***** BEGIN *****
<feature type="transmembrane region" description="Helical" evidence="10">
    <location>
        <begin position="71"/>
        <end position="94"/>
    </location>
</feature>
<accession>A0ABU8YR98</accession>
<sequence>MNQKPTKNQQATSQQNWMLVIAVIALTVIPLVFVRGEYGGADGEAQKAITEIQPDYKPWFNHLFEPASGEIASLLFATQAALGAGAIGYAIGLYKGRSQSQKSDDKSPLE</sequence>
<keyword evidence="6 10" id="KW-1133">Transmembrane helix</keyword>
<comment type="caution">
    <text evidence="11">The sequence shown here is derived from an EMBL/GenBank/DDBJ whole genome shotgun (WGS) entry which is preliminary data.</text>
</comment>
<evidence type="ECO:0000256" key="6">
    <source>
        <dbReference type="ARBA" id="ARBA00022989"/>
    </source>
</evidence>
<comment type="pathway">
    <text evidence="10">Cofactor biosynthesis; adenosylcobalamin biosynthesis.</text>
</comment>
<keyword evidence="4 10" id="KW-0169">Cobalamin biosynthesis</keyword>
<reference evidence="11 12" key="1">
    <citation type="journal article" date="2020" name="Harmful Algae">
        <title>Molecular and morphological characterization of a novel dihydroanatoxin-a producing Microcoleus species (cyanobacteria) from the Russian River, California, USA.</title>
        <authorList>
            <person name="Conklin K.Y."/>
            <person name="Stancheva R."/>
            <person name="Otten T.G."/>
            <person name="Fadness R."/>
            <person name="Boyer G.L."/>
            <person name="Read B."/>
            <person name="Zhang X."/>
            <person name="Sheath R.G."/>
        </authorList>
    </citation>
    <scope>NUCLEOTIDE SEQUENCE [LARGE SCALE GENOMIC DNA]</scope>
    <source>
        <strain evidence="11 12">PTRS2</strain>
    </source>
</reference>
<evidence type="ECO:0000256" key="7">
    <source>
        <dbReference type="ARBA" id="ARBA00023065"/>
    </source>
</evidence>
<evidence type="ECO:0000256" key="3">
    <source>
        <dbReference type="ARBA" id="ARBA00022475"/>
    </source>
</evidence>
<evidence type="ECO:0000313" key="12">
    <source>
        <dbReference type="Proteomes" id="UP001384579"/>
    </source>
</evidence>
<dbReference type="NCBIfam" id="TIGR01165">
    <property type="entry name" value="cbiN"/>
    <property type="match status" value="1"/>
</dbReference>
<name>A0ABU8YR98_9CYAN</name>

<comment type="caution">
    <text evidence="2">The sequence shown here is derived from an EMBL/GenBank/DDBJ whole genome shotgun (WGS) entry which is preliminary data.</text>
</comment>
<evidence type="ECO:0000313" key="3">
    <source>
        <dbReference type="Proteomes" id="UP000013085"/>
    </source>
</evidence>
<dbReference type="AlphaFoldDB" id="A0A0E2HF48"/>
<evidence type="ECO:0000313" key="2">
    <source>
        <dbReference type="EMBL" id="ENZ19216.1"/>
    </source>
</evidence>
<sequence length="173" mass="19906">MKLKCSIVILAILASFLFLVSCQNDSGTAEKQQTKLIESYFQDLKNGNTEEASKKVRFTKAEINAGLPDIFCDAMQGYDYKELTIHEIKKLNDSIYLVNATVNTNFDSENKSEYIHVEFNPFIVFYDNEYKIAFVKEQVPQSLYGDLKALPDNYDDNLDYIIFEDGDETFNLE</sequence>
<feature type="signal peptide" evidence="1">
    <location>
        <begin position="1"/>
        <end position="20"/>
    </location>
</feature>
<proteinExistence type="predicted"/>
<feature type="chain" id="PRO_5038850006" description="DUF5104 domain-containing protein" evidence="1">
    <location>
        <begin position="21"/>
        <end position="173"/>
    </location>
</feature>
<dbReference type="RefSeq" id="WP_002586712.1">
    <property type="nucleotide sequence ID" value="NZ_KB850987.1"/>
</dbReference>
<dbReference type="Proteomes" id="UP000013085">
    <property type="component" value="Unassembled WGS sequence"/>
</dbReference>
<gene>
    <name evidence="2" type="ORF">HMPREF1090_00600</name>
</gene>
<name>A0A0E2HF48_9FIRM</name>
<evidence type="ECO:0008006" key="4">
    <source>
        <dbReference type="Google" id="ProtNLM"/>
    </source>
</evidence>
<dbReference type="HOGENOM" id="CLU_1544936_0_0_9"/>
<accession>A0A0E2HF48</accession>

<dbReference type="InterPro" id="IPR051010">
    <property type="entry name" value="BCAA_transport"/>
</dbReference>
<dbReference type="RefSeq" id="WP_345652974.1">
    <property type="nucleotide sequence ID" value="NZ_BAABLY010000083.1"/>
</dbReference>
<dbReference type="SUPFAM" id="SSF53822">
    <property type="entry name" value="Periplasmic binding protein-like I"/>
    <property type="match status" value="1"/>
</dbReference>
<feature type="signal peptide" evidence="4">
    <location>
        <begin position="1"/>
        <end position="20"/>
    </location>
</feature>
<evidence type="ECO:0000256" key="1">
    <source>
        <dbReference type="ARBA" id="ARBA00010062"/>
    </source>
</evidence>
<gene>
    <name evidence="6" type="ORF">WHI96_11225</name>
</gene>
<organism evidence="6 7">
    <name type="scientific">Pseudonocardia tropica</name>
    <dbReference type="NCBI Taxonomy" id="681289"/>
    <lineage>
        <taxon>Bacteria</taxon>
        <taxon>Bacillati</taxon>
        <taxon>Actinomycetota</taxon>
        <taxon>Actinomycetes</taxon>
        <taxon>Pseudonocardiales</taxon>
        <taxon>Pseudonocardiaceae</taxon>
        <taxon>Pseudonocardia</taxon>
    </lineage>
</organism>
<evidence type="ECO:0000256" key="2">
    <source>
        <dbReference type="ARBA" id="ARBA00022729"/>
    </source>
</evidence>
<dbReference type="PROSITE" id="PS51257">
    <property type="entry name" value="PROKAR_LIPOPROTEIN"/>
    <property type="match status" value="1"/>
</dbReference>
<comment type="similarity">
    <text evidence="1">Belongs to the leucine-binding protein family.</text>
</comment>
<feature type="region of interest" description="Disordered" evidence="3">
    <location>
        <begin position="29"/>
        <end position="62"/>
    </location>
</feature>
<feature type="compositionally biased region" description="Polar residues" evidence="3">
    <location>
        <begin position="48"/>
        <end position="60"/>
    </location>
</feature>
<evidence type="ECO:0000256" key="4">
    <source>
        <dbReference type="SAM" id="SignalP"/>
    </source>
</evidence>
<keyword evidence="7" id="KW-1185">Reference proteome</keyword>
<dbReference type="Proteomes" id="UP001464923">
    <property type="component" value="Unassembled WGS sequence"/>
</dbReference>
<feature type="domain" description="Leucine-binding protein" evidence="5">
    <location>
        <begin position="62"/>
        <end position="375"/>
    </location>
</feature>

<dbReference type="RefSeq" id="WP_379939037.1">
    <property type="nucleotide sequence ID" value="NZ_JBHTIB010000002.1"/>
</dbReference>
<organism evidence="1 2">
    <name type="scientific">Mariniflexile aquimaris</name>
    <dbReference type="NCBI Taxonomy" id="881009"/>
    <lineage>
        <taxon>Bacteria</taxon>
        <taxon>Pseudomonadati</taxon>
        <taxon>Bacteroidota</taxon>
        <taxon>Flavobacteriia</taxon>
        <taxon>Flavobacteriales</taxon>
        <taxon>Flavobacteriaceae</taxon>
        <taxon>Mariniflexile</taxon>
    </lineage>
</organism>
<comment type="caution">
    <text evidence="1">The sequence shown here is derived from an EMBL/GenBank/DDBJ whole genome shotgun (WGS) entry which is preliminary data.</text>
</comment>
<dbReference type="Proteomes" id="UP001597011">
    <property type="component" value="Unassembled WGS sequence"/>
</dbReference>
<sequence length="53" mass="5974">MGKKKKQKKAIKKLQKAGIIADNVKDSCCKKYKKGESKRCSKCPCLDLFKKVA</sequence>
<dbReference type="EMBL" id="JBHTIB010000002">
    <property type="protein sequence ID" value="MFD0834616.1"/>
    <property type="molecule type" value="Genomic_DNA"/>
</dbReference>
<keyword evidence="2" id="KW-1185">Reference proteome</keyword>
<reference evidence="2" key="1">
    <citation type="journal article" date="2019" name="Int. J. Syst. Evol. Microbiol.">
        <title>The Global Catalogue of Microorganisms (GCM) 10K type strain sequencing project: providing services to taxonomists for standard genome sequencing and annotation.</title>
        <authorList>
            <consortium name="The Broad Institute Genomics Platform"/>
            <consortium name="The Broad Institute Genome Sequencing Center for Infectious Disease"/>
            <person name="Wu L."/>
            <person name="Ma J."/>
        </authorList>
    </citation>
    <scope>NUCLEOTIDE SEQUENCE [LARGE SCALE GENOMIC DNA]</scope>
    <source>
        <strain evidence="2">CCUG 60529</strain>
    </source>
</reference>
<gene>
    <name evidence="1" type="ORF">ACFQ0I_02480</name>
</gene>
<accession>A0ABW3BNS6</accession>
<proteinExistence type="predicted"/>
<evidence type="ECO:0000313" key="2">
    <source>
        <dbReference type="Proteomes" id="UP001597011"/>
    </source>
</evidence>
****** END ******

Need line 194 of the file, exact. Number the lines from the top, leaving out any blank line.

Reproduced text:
        <taxon>Flavobacteriaceae</taxon>